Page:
Megan Powell – Get Stabbed and Boogie

Get Stabbed and Boogie installation view. Image courtesy PAPER Gallery.

After reading a piece on The Fourdrinier related to the work in this show my expectations of Megan Powell – Get Stabbed and Boogie were that it would be serious; the “Boogie” part of the title overshadowed by the lead of “Get Stabbed”. Megan Powell’s body of work presents a narrative of survival following an attempted murder, when she was stabbed in the face by a group of men. The photographs and collages in the exhibition document Powell’s defiant recovery. To my surprise, in spite of the seriousness of the inciting incident, the show oozes a Kippenberger-like dark humour. The combination of the different subjects suggests the surrealism of the everyday where life-changing dramas mix with the need to document one’s existence through a selfie; here Powell’s carefully composed images are presented in an intimate room complete with spinning disco light.

The show has an endearing DIY aesthetic with different sized prints attached to the wall in utilitarian ways. It is an exhibition about confronting something really horrible and serious and turning it into something playful and empowering. I think the work presented in this context speaks to how time spent engaging with difficult topics through your art practice can be a great healer. Powell has produced a Spotify playlist to accompany the exhibition; the disco songs included take on new meaning in this context – Don’t Leave Me This Way. ‘Get Stabbed and Boogie (Banner)’ (2018) is the largest work in the show and represents a confrontational Powell; face bandaged staring down the viewer. Elsewhere we see images of Powell dancing resplendent with her face bandaged seemingly not caring what the viewer thinks. It’s as if Powell is taking Barthes’ The Death of the Author literally.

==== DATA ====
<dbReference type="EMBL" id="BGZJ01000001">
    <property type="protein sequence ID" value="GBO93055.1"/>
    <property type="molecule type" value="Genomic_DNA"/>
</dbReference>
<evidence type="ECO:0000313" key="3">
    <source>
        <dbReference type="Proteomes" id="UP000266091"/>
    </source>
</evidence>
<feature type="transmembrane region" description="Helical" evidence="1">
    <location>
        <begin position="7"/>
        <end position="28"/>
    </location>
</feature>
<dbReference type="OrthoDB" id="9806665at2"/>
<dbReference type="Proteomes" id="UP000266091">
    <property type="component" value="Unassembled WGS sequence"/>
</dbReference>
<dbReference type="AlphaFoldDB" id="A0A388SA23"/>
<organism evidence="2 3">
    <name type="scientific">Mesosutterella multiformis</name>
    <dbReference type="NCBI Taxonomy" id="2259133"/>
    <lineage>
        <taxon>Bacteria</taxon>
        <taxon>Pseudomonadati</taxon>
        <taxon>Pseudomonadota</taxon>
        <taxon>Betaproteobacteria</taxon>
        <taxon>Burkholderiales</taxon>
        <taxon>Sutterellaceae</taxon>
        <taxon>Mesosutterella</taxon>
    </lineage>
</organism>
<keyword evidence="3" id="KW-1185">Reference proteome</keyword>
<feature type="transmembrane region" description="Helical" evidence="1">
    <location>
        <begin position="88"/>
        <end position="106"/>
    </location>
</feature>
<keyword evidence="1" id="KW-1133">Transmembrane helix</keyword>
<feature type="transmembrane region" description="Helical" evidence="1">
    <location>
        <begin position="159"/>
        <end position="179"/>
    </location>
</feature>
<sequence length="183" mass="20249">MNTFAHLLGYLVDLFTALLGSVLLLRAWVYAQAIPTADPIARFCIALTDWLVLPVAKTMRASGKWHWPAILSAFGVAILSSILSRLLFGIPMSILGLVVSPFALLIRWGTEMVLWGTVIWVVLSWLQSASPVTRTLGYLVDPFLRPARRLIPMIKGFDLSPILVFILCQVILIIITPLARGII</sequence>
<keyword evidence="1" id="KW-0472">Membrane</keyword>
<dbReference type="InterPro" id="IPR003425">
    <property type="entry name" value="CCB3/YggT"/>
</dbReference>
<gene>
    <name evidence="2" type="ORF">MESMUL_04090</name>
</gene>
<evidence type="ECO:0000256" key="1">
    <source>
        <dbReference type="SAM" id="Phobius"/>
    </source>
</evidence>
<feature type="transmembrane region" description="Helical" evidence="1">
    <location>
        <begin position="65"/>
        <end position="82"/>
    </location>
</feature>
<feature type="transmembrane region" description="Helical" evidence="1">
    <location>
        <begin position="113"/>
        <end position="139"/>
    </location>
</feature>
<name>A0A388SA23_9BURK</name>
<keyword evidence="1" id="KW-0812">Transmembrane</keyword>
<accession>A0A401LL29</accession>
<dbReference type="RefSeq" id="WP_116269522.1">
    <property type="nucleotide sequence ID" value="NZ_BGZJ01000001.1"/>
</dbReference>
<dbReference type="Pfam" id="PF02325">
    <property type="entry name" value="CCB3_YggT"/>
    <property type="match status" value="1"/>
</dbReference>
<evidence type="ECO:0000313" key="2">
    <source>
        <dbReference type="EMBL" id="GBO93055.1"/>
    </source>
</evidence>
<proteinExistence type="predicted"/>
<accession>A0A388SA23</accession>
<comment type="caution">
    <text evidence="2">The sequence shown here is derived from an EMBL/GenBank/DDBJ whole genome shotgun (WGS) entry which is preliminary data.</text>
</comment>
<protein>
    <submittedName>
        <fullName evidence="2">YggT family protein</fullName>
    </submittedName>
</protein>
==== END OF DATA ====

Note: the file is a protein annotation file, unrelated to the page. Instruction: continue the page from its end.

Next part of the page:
There is a wide variety of imagery on show presented at different scales. Not all of it directly links to the title of the show but through the juxtaposition in the space narratives emerge. Religion is touched on but through the filter of the ever-present disco light. I was particularly taken by ‘Lips’ (2018) which toys with the simultaneous resemblance to multiple things sexual and violent. The slick composition and lighting of this image in my mind conjures up similar dualities to Mat Collishaw’s infamous ‘Bullet Hole’ (1988).

In the rich history of artists’ making work based on their life experience, making work on your own attempted murder could lead into some pretty cliché work. Luckily Powell’s installation transforms the aftermath of this shocking incident into a novel and charming exhibition. In doggedly revisiting this trauma and finding some positive angle reflecting on the experience Powell must be commended, she makes the personal political. It would be easy to hide this experience, but by scrutinising and parodying it Powell is able to take something extremely private and turn it into something universal.

Andee Collard is an artist, educator and co-founder of Bolton Contemporary, a non-profit organisation dedicated to providing inclusive contemporary visual art to the people of Bolton.

Megan Powell – Get Stabbed and Boogie, PAPER Gallery, Manchester.

5 January – 9 February 2019.

Published 13.03.2019 by James Schofield in Reviews

512 words